Adam Kimmel was fashion’s new big thing until he decided not to be. Now he’s back, recharged and redirected, as creative chief at desk space disruptor WeWork
As second-act professional re-routings go, Adam Kimmel’s is an attention grabber. In the late noughties, the native New Yorker was the next big thing in men’s fashion. Kimmel’s designs reimagined and outfitted his kind of American hero, from cowboys to SoHo bohemians, Jackson Pollock to Snoop Dogg. He also helped revolutionise the way fashion brands communicated what they did and who they were. Circumnavigating the conventional catwalk show, he used film – a tuxedoed David Blaine swimming in a tank of sharks – and theatre, including a casino full of models wearing oversized masks designed by George Condo.
His now much-sought-after lookbooks were born of loose drop-in sessions and his clothes were modelled by everyone from hotshot young photographer Ryan McGinley to LA art eminence John Baldessari and actor/artist/photographer and counterculture totem Dennis Hopper. Kimmel, in a way nobody else quite had, suggested fashion was an integral part of the larger creative enterprise. But, in 2012, he shocked the industry by cancelling his spring/summer 2013 show. He wanted to take a year off, he said, to spend time with his young family, to experiment, to learn and grow. That year came and went and Kimmel all but disappeared from view (his reputation as a designer of contemporary fashion grew in his absence). Last year, though, he reemerged as the new chief creative officer of desk space disruptor WeWork.
Founded in New York in 2010 by Adam Neumann (now CEO) and Miguel McKelvey, WeWork has grown from niche darling of MacBook and backpack freelance hot-deskers to very serious supplier and manager of office space around the world, as disruptive in its market as Airbnb has been in hospitality. A new round of funding this spring from its largest investor, the Japanese SoftBank, will push WeWork’s valuation to at least $40bn, making it one of the world’s most valuable private companies.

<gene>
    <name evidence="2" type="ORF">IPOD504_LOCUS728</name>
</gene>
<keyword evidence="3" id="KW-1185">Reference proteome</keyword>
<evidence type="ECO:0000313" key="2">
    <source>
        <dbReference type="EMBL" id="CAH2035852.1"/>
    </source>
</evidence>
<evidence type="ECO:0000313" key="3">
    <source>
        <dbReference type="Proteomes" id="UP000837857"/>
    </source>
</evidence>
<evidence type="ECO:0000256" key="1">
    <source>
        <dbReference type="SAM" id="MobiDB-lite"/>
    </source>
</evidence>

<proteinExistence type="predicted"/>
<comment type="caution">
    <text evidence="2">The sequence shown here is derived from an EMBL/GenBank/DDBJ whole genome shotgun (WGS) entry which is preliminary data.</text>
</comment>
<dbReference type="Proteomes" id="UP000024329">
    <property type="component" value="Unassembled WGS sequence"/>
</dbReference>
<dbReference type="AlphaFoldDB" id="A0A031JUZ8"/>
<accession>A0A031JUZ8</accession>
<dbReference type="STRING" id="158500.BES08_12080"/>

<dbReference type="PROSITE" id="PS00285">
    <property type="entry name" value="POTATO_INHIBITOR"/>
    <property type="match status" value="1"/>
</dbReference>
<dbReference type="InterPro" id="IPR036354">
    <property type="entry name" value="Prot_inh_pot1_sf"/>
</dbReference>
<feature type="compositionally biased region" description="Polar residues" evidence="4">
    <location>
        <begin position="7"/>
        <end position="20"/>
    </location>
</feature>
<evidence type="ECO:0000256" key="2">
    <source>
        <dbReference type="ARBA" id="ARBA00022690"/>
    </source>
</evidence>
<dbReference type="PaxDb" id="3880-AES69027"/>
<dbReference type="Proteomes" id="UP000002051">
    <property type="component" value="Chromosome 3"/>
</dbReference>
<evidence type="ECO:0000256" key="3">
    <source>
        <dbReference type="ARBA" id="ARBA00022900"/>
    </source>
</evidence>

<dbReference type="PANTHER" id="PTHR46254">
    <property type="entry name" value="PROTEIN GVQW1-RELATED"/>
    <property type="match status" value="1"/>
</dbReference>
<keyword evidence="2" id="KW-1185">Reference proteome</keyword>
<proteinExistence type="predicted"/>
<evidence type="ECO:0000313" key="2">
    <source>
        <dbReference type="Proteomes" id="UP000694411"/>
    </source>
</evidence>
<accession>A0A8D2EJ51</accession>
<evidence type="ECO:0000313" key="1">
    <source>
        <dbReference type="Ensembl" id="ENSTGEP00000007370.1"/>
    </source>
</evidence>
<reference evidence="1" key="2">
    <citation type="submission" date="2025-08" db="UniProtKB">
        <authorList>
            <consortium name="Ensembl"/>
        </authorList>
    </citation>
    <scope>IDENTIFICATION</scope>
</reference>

As of December last year, WeWork had 400,000 ‘members’ at 400 locations in 99 cities and 26 different countries. It already claims to be the largest private real estate tenant in London, Washington and New York, and those figures will have grown by the time you read this. The company is having a serious growth spurt. In 2018 alone, it added 200 locations in 34 cities and plans to keep growing at that kind of pace.
The company’s business model sounds simple enough. WeWork takes long-term leases on big commercial properties, chops the space up into smaller pieces, and sublets on shorter, more flexible terms. The brand’s secret sauce is those more flexible leases; the added extras (chic yet comfortable communal spaces, free coffee and ping pong tables); and perhaps, most crucially, the design. And that’s where Adam Kimmel comes in.
Kimmel took up the WeWork post in autumn 2017. (He is not the only big name recruit: in May last year, Bjarke Ingels was signed up as chief architectural advisor). After six years out, toying with the idea of launching a sportswear, skate or surf line, WeWork offered Kimmel something he could commit to. ‘It just started with a few conversations with Adam [Neumann] and it was like, “This is so interesting and such a cool thing”,’ says Kimmel. ‘I just gave it a shot and it clicked with me. You can’t control your fate. It finds you and you just roll with it.’
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